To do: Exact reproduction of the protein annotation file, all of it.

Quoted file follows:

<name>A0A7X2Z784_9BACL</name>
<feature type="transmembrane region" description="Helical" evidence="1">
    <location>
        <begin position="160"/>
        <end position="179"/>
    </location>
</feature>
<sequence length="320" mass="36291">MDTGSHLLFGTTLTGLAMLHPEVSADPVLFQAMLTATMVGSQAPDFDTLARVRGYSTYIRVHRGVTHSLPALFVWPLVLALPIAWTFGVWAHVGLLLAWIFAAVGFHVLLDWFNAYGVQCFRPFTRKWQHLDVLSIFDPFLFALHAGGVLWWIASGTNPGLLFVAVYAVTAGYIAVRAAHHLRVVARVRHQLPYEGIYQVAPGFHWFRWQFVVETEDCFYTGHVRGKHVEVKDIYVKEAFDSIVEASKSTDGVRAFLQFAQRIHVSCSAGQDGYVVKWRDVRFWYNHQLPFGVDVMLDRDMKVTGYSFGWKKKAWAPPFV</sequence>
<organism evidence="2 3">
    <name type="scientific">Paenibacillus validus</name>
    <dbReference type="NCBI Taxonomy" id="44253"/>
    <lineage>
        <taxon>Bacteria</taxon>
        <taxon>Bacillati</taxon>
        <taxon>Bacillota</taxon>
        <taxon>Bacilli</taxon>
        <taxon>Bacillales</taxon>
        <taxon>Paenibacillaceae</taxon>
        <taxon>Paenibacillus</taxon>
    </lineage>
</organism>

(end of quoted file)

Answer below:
<name>A0A7X2Z784_9BACL</name>
<feature type="transmembrane region" description="Helical" evidence="1">
    <location>
        <begin position="160"/>
        <end position="179"/>
    </location>
</feature>
<sequence length="320" mass="36291">MDTGSHLLFGTTLTGLAMLHPEVSADPVLFQAMLTATMVGSQAPDFDTLARVRGYSTYIRVHRGVTHSLPALFVWPLVLALPIAWTFGVWAHVGLLLAWIFAAVGFHVLLDWFNAYGVQCFRPFTRKWQHLDVLSIFDPFLFALHAGGVLWWIASGTNPGLLFVAVYAVTAGYIAVRAAHHLRVVARVRHQLPYEGIYQVAPGFHWFRWQFVVETEDCFYTGHVRGKHVEVKDIYVKEAFDSIVEASKSTDGVRAFLQFAQRIHVSCSAGQDGYVVKWRDVRFWYNHQLPFGVDVMLDRDMKVTGYSFGWKKKAWAPPFV</sequence>
<organism evidence="2 3">
    <name type="scientific">Paenibacillus validus</name>
    <dbReference type="NCBI Taxonomy" id="44253"/>
    <lineage>
        <taxon>Bacteria</taxon>
        <taxon>Bacillati</taxon>
        <taxon>Bacillota</taxon>
        <taxon>Bacilli</taxon>
        <taxon>Bacillales</taxon>
        <taxon>Paenibacillaceae</taxon>
        <taxon>Paenibacillus</taxon>
    </lineage>
</organism>